Tuesday, July 02, 2013

R Street Part 2

For several centuries, Eli has been pointing out that he and Barry Bickmore agree on the coming threats from human driven climate change, but probably disagree on how to deal with it.  Bunnies might call this the WG1/WG3 dichotomy.  Mark Boslough, well he and Eli could probably agree that they disagree of WG3, but in both those cases, working from the same physical reality there is at least some possibility that something could be done in the end.

Eli would say the same thing in the other direction about folk like Tenny Naumer or even Joe Romm, in the later case Eli is somewhat intermediate with Barry Brook on the other side, since nuclear and renewables complement each other.

One can work toward solutions together, and let us be frank, work toward defanging the denialist jackels who feast on our future by deluding others.

Yesterday Eli talked a bit about R street, and it's head honcho, Eli Lehrer.  Lehrer would fit into the same categories, at least as far as acknowledging the problems that the planet is going to face in the future, starting now.   His opening line is that those on the right need to confront reality or get run over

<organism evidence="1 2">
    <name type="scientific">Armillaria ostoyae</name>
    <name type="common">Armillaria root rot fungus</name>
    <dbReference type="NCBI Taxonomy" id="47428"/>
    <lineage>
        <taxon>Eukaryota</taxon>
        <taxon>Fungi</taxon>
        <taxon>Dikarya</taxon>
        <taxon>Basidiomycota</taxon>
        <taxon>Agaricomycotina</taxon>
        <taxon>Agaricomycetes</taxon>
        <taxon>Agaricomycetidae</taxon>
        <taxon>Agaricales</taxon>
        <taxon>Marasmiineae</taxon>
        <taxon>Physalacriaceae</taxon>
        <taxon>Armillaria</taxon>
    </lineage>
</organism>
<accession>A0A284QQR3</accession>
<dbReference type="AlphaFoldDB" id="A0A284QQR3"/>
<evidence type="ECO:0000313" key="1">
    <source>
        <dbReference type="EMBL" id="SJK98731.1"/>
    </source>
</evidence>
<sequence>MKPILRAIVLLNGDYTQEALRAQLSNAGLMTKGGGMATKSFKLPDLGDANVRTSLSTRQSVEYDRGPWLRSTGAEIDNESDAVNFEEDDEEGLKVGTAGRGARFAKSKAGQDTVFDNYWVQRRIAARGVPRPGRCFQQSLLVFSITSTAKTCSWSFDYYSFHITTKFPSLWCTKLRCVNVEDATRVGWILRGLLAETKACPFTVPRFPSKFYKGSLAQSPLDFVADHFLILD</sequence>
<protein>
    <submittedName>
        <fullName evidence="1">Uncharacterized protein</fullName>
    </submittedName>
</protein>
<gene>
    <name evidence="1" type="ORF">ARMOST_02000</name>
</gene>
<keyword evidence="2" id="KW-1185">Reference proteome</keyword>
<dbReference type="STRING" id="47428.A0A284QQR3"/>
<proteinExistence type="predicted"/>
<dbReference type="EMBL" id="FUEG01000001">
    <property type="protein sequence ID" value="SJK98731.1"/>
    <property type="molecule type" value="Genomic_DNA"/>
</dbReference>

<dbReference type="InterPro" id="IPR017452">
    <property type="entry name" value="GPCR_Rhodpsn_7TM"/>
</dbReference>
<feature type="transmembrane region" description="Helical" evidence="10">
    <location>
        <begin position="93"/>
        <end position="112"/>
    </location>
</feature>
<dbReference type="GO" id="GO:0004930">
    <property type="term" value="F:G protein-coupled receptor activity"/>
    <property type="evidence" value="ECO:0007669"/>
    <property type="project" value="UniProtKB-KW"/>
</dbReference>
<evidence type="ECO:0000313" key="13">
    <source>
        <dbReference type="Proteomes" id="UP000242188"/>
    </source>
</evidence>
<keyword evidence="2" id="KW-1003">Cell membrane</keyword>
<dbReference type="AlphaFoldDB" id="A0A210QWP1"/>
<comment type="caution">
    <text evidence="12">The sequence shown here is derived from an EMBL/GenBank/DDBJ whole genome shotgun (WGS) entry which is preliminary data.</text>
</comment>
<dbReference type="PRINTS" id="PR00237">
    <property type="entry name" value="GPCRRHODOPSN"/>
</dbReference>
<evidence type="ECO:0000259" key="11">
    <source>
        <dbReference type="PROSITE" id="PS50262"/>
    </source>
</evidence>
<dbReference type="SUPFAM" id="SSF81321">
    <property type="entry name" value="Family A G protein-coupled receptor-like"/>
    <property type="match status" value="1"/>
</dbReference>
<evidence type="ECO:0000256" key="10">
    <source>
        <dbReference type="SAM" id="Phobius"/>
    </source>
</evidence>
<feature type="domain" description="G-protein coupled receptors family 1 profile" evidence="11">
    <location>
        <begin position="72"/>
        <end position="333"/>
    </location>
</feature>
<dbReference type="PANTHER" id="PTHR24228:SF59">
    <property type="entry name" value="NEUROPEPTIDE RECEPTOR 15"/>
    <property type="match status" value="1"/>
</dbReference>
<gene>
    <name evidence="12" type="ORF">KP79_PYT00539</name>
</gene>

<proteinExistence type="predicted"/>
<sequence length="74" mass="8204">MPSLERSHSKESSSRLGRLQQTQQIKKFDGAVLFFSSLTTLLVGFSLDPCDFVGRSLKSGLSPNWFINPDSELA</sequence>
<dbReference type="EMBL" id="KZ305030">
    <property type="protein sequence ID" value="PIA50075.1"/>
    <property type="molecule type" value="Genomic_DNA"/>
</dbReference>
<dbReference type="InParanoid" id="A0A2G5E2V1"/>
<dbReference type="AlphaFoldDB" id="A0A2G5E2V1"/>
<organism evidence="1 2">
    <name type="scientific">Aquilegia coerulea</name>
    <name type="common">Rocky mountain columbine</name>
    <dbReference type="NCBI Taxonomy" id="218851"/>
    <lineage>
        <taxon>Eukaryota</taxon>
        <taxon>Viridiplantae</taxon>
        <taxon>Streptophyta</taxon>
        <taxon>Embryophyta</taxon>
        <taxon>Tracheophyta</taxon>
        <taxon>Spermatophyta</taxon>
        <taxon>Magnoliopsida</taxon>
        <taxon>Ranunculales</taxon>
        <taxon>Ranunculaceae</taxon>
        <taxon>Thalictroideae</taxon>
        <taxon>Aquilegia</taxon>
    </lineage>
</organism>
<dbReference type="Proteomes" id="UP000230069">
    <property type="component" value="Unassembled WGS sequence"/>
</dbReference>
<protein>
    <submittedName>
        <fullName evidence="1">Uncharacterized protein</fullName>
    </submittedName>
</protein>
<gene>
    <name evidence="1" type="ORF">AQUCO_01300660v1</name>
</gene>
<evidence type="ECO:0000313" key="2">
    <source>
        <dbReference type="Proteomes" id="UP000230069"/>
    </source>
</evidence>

If conservatives don’t begin to engage on the important issue of climate change, we’ll cede the debate. The result will be a larger, more intrusive government that hurts business and job creation.
President Obama is readying a major push of administrative action on climate change. There will be new regulations on power plants, new subsidies for clean energy and a number of other big government programs in the name of solving climate change.
What he is not confronting is that the reason for the administrative action is and has been the Republican blockade against action.  He is playing this in a way though that is immediately useful to him, but potentially a problem in coming times, e.g. trying to convince the tea party types that if they don't get real, solutions will be imposed by those they hate, and to do that, Lehrer is not above throwing some red meat to the dogs.
To conservatives like us, complicated new regulation is our worst nightmare. There is a conservative approach to dealing with climate change — one that can actually achieve conservative goals: the government-shrinking carbon tax.
Currently, U.S. tax law embodies everything that’s wrong with the federal government. It’s too big (about 17,000 pages), too burdensome (Americans spend nearly $50 billion a year complying with it), and too prone to manipulation. Working toward a simpler, fairer system with lower overall rates has long been a worthy conservative goal that deserves continued support from all liberty-loving Americans.
Lehrer, of course, is a creature of the insurance industry, and of course, they would like to pay less than the nothing they and their executives now pay in taxes.    The tax code is complicated because the top dogs have bunches of lawyers and accountants gaming the system.  And, of course, no one confronts the reality that it costs ~40-50% of GDP to run a country any sane person wants to live in (including Social Security and healthcare).